Full-Report_CSTR.docx - 1.0 ABSTRACT The objectives of this...

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1.0 ABSTRACT The objectives of this experiment are to study the effects of flow rate on saponification reaction of ethyl acetate and sodium hydroxide in CSTR, and also to study the effect of yield on saponification in CSTR in series. Before start the experiment, we are required to prepare 1-L of 0.1 M sodium hydroxide (NaOH) and 1-L of 0.1 M sodium acetate (Na(Ac)) solution to generate the calibration curve for conversion versus conductivity. The conductivity values are measured by mixing different volume of NaOH and Na(Ac) which indicates 0%, 25%, 50%, 75% and 100% conversion of NaOH. Next, for the experiment, we are required to determine the conversion for different flowrates for the CSTRs in series. 10-L of 0.1 M Et(Ac) solution and 10-L if 0.1 NaOH solution are prepared and filled into Tank 1 and Tank 2 respectively. The flowrate and stirrer speeds are set to 100mL/min and 200 rpm. The conductivity values in the 3 reactors are recorded every 2 minutes until steady state is achieved. The experiment is repeated by altering the flowrate to 150 mL/min. The conversion in each reactor is determined based on the calibration curve of conversion versus conductivity. As a conclusion, we can see that the conversion increases from reactor 1 to reactor 3 which indicates the conductivity reduces across these 3 reactors. This is because the concentration of reactant decreases during the reaction by converting to product. So, fewer ions present in reactor 3 compared to reactor 1 and 2 results in lower conductivity. However, as the results showing, the conversion of the reactant when the volumetric flow rate is 100 mL/min is higher than that when the volumetric flow rate is 150 mL/min. Increment in flowrate makes the reaction time shorter, so low conversion can be achieved in each reactor. Low conversion results to high conductivity due to the present of ions of reactant. The advantages of CSTR are it relatively cheap and simplicity to construct compare with batch reactor and PFR and it also easy in controlling temperature in each stage since each operates in a stationary state. Continuous stirred-tank reactors are most commonly used in industrial processing, primarily in homogeneous liquid-phase flow reactions, where constant agitation is required. 1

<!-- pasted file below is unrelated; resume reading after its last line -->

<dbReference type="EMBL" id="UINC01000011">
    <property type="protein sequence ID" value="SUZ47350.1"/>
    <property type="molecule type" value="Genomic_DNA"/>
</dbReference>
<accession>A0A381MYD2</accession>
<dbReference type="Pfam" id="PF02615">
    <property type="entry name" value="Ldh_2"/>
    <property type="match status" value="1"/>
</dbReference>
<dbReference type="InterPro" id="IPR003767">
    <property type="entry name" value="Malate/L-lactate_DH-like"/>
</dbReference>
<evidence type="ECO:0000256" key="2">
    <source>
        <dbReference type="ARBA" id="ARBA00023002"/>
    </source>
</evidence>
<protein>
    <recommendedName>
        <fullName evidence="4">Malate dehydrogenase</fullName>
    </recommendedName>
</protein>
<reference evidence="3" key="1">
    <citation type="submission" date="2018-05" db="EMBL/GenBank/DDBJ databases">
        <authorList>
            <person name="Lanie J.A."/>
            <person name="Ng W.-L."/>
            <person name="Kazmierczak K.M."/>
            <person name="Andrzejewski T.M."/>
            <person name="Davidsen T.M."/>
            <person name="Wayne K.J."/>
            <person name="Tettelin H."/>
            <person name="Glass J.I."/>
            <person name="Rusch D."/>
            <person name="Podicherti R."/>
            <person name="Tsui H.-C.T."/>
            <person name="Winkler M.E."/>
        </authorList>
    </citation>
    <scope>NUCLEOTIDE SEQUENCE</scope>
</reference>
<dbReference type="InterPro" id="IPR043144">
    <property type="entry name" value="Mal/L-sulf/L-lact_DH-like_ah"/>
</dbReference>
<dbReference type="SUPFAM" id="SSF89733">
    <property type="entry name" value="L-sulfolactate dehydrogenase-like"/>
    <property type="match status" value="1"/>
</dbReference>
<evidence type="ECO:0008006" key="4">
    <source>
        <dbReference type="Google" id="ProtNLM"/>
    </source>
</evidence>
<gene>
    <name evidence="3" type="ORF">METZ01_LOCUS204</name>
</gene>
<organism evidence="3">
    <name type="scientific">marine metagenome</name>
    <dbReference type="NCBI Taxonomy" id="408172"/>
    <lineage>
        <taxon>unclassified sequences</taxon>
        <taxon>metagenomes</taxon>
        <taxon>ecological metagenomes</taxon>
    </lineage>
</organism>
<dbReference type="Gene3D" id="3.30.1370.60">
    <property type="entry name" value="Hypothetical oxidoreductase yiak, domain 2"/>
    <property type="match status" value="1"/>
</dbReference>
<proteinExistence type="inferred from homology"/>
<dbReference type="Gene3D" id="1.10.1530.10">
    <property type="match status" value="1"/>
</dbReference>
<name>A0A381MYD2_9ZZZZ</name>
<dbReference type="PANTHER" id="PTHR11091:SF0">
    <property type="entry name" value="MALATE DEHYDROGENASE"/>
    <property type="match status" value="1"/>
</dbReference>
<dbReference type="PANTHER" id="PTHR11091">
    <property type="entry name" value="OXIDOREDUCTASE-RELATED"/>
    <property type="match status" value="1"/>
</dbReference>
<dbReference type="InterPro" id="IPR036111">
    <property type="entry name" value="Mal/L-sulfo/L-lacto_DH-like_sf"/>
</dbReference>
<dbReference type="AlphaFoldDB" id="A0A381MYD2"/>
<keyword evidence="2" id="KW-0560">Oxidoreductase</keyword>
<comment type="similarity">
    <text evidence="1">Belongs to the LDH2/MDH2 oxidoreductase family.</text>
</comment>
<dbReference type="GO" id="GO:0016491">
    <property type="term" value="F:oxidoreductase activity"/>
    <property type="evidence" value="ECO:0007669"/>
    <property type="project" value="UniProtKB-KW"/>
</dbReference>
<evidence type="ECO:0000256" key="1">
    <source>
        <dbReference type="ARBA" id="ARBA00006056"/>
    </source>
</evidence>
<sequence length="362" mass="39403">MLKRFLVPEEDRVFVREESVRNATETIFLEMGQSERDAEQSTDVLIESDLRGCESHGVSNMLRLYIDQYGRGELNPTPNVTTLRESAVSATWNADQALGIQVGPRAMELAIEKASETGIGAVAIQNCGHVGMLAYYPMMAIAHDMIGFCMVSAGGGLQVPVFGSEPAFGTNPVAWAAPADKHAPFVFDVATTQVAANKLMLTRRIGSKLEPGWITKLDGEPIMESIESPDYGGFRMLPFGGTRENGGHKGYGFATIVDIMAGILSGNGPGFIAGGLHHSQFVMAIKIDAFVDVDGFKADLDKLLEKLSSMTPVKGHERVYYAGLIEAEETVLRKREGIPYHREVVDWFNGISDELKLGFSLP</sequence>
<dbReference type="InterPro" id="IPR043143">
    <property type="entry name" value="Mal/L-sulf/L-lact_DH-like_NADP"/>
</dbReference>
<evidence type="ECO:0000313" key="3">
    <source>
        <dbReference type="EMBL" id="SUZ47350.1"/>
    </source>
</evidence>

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2.0 METHODOLOGY 2.1 Preparation of calibration curve for Conversion vs. Conductivity. 2.2 Experimental Procedure for Saponication of CSTR in series. 2 The calibration curve of conversion vs. conductivity was plotted to determine the slope and y-axis intercept. 1-L of 0.1 M sodium hydroxide (NaOH) solution and 1-L of 0.1 M sodium acetate (Na(Ac)) solution were prepared. The conductivity for each conversion values were determined by mixing the following solutions into 100 mL of deionised water. 100 mL NaOH for 0% conversion 75 mL NaOH + 25 mL Na(Ac) for 25% conversion 50 mL NaOH + 50 mL Na(Ac) for 50% conversion 25 mL NaOH + 75 mL Na(Ac) for 75 % conversion 100 mL Na(Ac) for 100% conversion The experiment was repeated by changing the flow rate to 150 mL/min.
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  • Spring '18
  • HUDA
  • Reaction, Sodium, Sodium hydroxide, CSTR, Electrical conductivity

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